It’s that time of year again – the 48Hours Film Competition. How do you possibly follow up a Grand National win? As it turns out, really quite literally.
The annual 48Hours Film competition is exactly what it sounds like. Participants are challenged to conceive, write, shoot, and cut a short film in a 48 hours weekend. Each team is provided a set of specific prompts that they must include in their finished film. 2017 was our third year competing as team Chillybox. In 2015 we made it through to the grand national finals with our film Clean Getaway, and in 2016 we were named Grand National Champions with our short (Time) Travel Centre.
This year, the 48 Hours organisers decided to switch things up. In addition to the standard prompts and requirements, they introduced a new, optional bracket for experienced teams called “Ultra”. Teams that elected to take on the Ultra challenge would be given an additional, harder-difficulty element to include in their film. No one had any idea what this element would be, that was part of the gamble. Having taken out the top prize in 2016, we figured we had no excuses not to try, so we signed up to give Ultra a go.
The night of the launch, we were eagerly awaiting our prompts. First – the standard prompts were announced:
Character: A female
Physical Element: A collision
Sound Effect: The Wilhelm Scream
Technical Element: Smash Cut
Not so bad, but then, the Ultra prompt:
Ultra: Create a sequel to any of your team’s previous 48 shorts AND include the required elements from that year.
Not only did we have to conceive and execute an idea including the standard prompts, now it also had to be a sequel to one of our previous 48Hours entries and include the prompts from that year as well. We’d signed up for a challenge, and we got one.
Our bench of previous 48Hours entries as team Chillybox was not particularly deep, and we knew almost immediately which film we’d be developing a sequel for. Working with the same cast and crew as we did in 2016, our winning film (Time) Travel Centre was the obvious candidate. This meant the additional elements we had to include from 2016 were:
Genre: Time Travel
Character: Charlie Flowers – Thoughtful
Line of Dialogue: “One more time.”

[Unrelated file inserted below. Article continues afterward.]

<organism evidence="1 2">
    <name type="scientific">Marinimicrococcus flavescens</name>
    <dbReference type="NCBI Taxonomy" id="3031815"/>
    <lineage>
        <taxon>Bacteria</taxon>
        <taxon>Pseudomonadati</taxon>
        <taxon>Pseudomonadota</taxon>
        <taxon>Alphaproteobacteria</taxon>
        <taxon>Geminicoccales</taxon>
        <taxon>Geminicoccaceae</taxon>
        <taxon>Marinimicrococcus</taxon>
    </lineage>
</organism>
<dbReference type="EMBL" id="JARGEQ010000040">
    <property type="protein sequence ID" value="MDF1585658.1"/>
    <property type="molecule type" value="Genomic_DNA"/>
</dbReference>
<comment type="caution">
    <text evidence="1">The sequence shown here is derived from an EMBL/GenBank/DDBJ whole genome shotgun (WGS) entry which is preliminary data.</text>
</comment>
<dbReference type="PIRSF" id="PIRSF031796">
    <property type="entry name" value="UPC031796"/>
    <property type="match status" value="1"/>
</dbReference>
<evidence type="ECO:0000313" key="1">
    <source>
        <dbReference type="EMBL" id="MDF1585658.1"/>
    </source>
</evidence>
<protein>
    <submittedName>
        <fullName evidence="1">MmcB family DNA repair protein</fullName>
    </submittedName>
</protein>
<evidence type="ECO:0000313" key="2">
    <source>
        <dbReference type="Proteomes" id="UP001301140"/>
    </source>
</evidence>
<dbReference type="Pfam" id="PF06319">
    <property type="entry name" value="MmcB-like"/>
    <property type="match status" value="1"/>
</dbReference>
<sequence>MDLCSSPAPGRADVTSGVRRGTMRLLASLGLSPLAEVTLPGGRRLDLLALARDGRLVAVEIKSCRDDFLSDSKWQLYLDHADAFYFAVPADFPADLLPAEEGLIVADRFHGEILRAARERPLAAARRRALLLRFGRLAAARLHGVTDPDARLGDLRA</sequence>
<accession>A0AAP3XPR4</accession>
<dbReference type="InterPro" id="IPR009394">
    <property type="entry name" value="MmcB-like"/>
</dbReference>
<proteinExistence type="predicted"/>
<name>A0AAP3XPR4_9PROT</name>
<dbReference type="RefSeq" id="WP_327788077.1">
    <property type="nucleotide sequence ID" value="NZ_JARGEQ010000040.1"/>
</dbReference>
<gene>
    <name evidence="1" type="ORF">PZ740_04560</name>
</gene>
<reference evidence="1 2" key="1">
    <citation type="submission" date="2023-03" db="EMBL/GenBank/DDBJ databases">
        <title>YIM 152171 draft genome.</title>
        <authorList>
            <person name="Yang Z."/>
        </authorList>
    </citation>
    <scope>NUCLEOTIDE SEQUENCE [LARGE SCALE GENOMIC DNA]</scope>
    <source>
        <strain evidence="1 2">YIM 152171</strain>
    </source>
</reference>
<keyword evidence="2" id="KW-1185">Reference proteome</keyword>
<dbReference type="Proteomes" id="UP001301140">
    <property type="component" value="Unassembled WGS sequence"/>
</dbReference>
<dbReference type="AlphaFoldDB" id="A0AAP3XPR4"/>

Technical Element: Rack Focus
While the cliffhanger ending of (Time) Travel Centre may seem to lend itself to a sequel, we had really never intended to take the story any further than there. As a result, we had absolutely no idea what a sequel would be about. We brainstormed late into the the night, bouncing increasingly absurd ideas around. Is it a post-time apocalyptic hell-scape? Do we retell the whole story from Donna Waterman’s perspective? Does society recover from the temporal-catastrophe, but impose dystopian anti-time-keeping regulations a la airport security post 9/11? Ultimately, we decided we’d pick up the story directly following the events of the first film, and answer as few questions as possible to keep the cliffhanger mystery alive. Fortunately, the genre prompt, “Thriller”, fit with our previous entry, so we weren’t totally out of our element. Imagine if we’d have to do the same thing but as a musical?
Telling two halves of a story over a year a part presents some challenges, continuity being big one. On the Saturday morning, our lead actor, Kate Simmonds, dyed her hair to match her appearance in the original film. Our supporting actor, Chris Parker, had to undergo a similar impromptu make-over. Our goal was to create a film that could be played back-to-back with the original seamlessly.
While the finished film, Time Terminal, was only ever an Auckland city finalist, we are still very proud of the finished product. We are extremely grateful to get to work with such a talented and hard-working group of people: writer and director Thomas Sainsbury, leads Kate Simmonds and Chris Parker, and a whole crew of dedicated creators. Given the prompts, restrictions, and particularly the Ultra requirements, we feel that Time Terminal ticks all the boxes.